Hoffenberg EJ, Bao F, Eisenbarth GS, et al. Transglutaminase antibodies in children with a genetic risk for celiac disease
ABSTRACT The transglutaminase (TG) antibody test is accurate in identifying celiac disease in symptomatic children. We sought to determine the positive predictive value of this test in asymptomatic children at genetic risk for celiac disease.
Asymptomatic children with a genetic risk for celiac disease were studied to investigate the relationships between TG antibody titer, small bowel histology, growth, and clinical features. Small bowel biopsy histology was graded by using the system of Marsh.
Of 30 children with a positive TG antibody test result, 21 (70%) had definite (Marsh score 2 or 3) and 4 (13%) had possible (Marsh score 1) biopsy evidence of celiac disease. TG antibody titer correlated with Marsh score (r = 0.569, P <.01). There was an inverse correlation between Marsh score and height z score (r = -0.361, P =. 05).
In this group of asymptomatic children screened because of a genetic risk, TG antibodies have a positive predictive value of 70% to 83% for biopsy evidence of celiac disease and may identify children before clinical features of celiac disease develop.
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ABSTRACT: Celiac disease (CD) is a disease of the small intestine character- ized by villous atrophy that impairs with nutrient absorption and improves upon withdrawal from wheat gliadin barley, rye and oat prolamines of the diet. Susceptibility to celiac disease is determined significantly by genetic factors. Extraintestinal manifestations have been increasingly recognized and the strict association with dis- eases, characterized as autoimmune, is well established. Although a diagnostic and subsequent follow-up jejunal biopsy are neces- sary in children in order to confirm diagnosis, anti-gliadin IgA and IgG, anti-reticulin and anti-endomysium antibodies, are now reliable in identifying children with celiac disease and are valuable in moni- toring the adequacy of gluten withdrawal. A lifelong strict gluten free diet is essential to reduce the chance of developing late gas- trointestinal malignancy. Celiac disease is important for both clini- cians and scientists because it represents a valuable model for comprehension of diseases in which environmental, genetic and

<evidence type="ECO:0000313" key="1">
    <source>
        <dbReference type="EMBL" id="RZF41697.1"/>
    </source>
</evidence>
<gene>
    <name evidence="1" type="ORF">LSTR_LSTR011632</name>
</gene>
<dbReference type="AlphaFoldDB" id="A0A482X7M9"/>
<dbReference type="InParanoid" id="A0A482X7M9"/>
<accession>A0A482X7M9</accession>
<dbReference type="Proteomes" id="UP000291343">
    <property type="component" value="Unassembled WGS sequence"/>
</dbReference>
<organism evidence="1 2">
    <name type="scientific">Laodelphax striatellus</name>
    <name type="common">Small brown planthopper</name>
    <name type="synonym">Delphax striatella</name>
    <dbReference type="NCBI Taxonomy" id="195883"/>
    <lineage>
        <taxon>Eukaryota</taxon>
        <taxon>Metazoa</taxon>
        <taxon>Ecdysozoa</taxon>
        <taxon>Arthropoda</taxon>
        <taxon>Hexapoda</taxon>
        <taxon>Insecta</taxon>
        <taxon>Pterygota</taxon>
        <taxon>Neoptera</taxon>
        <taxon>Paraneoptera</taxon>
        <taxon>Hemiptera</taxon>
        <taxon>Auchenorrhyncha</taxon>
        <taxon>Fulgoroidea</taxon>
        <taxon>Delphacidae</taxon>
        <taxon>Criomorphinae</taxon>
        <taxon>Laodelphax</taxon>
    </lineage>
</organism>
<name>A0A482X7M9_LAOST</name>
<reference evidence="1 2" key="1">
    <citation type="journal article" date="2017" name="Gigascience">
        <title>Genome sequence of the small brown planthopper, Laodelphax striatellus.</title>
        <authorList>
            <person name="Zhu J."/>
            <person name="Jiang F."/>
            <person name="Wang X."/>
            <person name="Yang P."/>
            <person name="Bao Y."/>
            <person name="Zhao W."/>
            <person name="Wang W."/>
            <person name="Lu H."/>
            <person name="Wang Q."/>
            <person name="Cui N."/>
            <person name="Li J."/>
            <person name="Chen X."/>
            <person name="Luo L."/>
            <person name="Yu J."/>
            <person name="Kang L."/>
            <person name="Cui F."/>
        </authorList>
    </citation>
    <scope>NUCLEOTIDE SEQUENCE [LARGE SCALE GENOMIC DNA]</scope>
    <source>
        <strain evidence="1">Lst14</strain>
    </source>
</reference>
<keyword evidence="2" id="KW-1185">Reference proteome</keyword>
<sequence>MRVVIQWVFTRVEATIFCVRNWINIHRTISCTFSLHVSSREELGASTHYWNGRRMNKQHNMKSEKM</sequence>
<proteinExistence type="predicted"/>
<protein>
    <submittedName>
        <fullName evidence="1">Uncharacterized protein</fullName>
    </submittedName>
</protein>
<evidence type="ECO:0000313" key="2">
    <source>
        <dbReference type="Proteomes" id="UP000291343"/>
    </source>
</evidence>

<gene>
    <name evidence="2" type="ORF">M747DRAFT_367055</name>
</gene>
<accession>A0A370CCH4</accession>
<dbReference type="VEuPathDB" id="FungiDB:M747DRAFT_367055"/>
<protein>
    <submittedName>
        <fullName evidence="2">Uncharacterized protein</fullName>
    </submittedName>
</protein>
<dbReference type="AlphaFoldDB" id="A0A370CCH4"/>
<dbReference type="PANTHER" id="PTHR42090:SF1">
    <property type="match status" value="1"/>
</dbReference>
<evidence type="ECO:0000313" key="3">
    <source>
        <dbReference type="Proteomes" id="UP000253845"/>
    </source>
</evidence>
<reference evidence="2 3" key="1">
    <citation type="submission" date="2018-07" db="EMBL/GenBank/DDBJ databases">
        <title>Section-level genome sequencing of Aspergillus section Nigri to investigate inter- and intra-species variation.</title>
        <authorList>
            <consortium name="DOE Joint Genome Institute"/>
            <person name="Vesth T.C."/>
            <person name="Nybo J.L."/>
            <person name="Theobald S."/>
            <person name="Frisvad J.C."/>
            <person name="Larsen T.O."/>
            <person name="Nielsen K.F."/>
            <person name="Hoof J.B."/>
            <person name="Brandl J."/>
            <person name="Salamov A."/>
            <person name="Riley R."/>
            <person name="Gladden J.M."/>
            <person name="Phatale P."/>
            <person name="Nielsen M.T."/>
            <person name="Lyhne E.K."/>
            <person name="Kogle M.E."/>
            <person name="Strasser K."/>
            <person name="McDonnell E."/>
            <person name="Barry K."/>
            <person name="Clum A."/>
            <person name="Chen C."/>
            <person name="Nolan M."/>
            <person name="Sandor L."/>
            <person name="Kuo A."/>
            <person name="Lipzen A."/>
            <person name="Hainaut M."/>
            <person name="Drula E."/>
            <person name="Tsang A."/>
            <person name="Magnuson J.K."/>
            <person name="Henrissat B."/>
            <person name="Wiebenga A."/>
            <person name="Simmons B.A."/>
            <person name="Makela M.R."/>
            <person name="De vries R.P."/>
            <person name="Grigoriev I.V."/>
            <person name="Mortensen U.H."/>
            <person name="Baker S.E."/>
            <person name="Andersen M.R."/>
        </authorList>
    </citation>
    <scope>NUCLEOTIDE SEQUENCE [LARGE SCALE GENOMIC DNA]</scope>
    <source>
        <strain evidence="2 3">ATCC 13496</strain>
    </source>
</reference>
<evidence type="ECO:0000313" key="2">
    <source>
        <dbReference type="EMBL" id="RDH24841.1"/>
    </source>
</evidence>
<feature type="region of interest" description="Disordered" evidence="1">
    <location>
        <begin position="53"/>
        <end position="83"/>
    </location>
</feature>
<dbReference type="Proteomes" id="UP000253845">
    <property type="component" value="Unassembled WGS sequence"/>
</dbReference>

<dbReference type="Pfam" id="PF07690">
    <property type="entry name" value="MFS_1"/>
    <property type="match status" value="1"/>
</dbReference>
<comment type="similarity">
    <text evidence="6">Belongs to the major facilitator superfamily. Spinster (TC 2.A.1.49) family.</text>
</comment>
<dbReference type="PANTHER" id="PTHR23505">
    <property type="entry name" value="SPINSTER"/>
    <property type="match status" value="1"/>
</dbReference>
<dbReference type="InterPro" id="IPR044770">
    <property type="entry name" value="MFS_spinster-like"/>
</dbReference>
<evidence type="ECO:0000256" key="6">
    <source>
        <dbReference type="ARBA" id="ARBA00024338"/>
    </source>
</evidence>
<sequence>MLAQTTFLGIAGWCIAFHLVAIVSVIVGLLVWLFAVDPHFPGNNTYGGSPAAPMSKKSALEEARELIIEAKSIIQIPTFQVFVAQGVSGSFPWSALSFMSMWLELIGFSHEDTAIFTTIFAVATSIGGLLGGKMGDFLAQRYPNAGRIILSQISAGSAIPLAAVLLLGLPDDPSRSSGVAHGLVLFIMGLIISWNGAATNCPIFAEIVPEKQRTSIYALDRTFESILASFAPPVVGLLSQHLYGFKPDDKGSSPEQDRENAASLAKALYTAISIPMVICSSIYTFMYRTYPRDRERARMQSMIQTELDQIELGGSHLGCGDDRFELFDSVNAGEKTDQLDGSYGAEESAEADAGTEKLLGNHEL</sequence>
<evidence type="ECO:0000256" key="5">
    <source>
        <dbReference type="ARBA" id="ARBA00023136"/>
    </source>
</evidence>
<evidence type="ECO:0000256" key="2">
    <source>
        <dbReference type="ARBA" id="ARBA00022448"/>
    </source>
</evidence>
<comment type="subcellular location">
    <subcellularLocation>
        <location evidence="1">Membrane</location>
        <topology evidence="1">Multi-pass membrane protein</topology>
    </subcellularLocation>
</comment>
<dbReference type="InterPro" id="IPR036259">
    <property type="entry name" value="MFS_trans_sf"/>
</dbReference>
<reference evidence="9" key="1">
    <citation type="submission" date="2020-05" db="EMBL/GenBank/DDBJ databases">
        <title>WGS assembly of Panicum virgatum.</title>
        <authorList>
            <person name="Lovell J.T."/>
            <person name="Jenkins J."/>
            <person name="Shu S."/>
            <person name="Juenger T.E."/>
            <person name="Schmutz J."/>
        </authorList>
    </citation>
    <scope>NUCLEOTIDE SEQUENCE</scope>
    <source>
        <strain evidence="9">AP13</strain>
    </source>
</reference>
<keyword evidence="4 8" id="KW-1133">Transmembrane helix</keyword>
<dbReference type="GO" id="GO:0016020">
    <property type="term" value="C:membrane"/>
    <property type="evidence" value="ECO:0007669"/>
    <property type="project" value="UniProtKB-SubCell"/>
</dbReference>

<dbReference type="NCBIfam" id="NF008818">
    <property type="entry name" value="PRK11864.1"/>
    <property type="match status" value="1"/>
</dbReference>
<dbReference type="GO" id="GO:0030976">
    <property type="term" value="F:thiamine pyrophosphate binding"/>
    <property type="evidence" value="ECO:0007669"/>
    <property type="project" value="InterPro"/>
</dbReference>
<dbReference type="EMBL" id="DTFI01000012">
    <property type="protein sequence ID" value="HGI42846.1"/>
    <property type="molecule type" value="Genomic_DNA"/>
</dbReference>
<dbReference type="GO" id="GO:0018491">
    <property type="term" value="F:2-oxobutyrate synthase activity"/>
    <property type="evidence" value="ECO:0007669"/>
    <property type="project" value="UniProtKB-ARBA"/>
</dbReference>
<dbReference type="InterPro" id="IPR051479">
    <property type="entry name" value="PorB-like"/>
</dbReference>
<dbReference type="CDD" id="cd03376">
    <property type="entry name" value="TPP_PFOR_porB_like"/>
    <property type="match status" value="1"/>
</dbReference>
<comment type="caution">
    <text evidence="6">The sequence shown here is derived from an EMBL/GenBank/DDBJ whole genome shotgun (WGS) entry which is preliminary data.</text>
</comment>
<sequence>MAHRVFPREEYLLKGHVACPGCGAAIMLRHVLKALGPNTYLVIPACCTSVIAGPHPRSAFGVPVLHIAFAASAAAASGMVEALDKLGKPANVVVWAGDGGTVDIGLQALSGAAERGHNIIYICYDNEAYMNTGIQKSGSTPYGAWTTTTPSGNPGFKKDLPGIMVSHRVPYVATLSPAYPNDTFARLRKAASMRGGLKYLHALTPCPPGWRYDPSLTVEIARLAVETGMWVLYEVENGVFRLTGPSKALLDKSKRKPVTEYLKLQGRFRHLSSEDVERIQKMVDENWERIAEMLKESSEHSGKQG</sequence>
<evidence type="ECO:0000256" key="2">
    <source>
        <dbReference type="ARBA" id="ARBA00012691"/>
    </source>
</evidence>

- Diabetes Technology & Therapeutics 02/2000; 2(4):609-16. · 2.11 Impact Factor
- Diabetes Technology & Therapeutics 12/2000; 2(4):609-616. DOI:10.1089/15209150050502032 · 2.11 Impact Factor